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Predictors of Hallux Valgus: A Study of Heritability

By Simon K. Spooner

Abstract

Hallux valgus is a complex progressive foot deformity of uncertain aetiology. The disorder is characterised by a lateral deviation of the hallux at the first metatarsophalangeal joint; an angle ≥ 15° is considered as clinical hallux valgus. A model that predicts first metatarsophalangeal joint angle and thus, hallux valgus is potentially very useful; enabling the clinician to identify individuals at risk of developing the disorder and to predict prognosis. The aim of this study is to develop such a model.\ud The literature relating to hallux valgus identifies eight potential aetiological factors of hallux valgus. The scientific evidence presented in support of these suspected aetiological factors, and the theories of pathology of hallux valgus in association with these factors were critically evaluated by a review of the literature. Methods to evaluate the significance of these factors in hallux valgus were identified and appraised. These methods were applied to a large sample of genetically related individuals.\ud The genetic and environmental influences affecting first metatarsophalangeal joint angle, pes planus, metatarsal formula, digital formula and first ray neutral position were explored through the statistical analysis of the data obtained from the sample. The results of analyses suggest that all of these variables are gender influenced, multifactorial traits.\ud Further analysis of a subset of data generated a statistical model that relates the degree of hallux deviation at the fast metatarsophalangeal joint (and thus, the degree of hallux valgus) to clinically measurable predictor variables. A further subset of data was applied to test the model. The model was found to accurately predict first metatarsophalangeal joint angle in 92% of cases. Application of the model allows the clinician to evaluate an individual's risk of developing hallux valgus enabling accurate prognosis. Recommendations for achieving improved prognosis and the implications for future research are proposed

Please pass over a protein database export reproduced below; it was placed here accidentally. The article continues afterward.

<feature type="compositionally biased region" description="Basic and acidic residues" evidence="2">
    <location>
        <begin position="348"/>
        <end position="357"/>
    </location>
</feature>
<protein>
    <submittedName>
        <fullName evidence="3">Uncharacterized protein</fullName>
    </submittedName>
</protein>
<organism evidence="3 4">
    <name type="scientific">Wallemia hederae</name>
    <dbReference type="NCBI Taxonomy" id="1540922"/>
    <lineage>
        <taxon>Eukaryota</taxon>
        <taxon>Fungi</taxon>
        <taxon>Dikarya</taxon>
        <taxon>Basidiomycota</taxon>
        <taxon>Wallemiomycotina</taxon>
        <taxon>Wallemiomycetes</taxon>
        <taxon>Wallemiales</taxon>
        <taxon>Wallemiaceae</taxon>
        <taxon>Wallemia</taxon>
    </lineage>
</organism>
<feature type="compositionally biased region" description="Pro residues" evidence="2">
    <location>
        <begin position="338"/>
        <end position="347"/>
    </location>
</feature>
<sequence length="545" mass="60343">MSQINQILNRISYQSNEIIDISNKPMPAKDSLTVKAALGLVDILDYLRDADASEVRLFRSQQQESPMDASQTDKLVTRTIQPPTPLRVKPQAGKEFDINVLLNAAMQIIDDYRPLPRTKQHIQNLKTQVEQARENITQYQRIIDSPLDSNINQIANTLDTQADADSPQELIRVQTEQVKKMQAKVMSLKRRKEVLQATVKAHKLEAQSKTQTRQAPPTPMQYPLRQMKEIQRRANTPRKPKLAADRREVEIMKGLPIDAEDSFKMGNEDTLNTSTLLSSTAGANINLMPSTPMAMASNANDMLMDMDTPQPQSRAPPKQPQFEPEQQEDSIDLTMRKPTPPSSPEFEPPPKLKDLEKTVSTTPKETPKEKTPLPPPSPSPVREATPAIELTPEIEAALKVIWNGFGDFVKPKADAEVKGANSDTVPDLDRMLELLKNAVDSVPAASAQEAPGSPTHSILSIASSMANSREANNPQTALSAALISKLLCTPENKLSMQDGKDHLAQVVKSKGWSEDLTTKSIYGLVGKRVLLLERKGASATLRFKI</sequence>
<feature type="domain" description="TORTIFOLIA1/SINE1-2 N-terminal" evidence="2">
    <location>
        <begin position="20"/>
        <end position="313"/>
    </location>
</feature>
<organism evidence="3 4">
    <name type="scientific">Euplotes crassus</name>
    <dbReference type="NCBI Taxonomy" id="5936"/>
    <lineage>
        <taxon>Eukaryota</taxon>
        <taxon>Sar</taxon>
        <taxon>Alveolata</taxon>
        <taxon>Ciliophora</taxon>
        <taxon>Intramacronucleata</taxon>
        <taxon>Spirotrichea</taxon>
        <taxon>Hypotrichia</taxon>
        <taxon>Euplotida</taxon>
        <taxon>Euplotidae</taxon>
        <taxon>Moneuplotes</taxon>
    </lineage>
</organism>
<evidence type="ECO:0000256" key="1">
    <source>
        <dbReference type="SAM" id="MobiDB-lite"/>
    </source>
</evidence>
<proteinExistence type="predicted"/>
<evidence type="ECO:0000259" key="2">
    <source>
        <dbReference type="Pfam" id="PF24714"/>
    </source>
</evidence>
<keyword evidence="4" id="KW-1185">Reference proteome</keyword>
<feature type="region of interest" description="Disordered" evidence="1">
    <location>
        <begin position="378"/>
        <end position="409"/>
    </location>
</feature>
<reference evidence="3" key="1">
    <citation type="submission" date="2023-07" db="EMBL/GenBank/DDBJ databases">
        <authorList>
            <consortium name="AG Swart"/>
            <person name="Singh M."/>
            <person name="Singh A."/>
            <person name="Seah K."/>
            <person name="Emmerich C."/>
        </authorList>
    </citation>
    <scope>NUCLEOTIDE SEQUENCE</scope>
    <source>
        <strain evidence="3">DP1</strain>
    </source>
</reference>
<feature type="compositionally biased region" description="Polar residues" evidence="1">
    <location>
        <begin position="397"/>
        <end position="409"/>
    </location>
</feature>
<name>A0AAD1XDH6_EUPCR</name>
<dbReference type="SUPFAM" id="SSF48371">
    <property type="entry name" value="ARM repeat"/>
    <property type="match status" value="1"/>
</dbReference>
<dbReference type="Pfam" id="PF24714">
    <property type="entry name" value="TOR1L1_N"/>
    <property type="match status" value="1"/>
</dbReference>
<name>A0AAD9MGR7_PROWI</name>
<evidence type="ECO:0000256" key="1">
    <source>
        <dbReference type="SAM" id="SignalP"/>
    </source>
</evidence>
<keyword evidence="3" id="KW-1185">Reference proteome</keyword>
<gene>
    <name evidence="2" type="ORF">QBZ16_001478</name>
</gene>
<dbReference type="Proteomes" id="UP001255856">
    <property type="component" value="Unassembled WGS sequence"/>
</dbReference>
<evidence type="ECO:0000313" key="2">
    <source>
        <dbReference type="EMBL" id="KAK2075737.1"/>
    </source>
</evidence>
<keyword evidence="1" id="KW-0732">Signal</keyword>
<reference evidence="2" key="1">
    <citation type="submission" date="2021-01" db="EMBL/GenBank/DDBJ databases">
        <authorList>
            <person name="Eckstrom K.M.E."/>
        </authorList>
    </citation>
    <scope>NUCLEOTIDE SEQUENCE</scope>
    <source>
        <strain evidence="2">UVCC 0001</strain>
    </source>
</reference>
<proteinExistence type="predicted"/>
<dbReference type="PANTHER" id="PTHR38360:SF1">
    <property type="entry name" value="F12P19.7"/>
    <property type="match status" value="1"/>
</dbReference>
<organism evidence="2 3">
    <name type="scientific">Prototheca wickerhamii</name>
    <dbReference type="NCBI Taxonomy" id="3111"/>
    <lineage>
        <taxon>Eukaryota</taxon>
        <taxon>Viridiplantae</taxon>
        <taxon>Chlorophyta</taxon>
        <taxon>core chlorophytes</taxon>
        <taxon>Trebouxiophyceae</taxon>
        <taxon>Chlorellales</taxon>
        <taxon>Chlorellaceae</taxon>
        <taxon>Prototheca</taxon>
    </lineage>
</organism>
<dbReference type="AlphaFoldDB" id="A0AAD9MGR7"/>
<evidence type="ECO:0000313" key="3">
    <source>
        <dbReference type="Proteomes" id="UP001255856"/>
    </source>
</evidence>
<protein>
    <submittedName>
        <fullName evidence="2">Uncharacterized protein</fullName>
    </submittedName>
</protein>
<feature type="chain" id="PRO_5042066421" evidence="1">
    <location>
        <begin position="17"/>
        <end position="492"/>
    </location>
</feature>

Publisher: University of Leicester
Year: 1997
OAI identifier: oai:lra.le.ac.uk:2381/8784

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